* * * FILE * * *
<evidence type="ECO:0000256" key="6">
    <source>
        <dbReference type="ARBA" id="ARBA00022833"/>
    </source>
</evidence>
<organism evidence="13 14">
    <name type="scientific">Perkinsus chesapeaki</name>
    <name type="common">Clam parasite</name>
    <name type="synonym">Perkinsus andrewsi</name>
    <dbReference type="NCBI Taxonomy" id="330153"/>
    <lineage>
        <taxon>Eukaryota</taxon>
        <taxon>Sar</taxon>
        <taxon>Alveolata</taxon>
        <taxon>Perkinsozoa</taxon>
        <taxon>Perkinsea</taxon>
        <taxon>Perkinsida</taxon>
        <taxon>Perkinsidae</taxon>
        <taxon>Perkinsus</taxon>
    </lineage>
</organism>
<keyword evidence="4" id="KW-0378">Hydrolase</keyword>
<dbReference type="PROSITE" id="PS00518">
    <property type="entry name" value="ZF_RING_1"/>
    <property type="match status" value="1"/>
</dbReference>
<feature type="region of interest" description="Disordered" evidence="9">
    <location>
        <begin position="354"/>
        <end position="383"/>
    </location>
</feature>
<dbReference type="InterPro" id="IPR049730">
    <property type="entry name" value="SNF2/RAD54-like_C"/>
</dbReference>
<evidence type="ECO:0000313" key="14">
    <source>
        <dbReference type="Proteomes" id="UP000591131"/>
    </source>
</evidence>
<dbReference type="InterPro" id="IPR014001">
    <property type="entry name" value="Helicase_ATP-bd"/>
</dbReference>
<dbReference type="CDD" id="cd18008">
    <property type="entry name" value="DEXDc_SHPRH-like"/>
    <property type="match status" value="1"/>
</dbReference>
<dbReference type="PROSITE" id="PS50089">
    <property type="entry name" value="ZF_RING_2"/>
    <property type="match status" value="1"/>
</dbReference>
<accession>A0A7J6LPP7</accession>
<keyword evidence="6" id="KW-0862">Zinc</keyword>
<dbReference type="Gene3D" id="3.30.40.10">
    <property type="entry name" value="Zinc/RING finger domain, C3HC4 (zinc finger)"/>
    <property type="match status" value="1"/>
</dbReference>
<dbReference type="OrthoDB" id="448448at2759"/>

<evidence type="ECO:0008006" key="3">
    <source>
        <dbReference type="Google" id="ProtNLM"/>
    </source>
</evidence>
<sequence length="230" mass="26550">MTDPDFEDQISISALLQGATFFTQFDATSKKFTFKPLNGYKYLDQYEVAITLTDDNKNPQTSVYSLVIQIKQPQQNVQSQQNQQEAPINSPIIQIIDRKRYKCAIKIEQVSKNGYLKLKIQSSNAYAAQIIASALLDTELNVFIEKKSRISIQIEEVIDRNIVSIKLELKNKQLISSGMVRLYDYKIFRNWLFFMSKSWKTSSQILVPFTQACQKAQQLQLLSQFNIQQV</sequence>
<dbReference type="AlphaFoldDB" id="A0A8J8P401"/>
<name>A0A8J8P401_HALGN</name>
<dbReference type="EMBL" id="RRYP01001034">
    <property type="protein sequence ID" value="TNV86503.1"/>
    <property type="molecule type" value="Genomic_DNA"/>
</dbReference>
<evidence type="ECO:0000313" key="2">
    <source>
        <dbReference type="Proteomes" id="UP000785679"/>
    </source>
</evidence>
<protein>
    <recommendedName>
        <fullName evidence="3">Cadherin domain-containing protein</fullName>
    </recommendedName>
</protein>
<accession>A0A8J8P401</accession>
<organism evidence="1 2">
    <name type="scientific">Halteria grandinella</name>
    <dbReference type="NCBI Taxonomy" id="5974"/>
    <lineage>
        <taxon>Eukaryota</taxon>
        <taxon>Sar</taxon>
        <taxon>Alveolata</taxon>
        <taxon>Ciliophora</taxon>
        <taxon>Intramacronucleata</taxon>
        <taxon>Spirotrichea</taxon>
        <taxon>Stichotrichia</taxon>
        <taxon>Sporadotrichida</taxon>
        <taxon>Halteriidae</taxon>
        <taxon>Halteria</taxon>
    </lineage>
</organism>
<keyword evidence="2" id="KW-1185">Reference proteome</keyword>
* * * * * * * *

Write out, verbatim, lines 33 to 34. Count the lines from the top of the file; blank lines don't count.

<dbReference type="InterPro" id="IPR049730">
    <property type="entry name" value="SNF2/RAD54-like_C"/>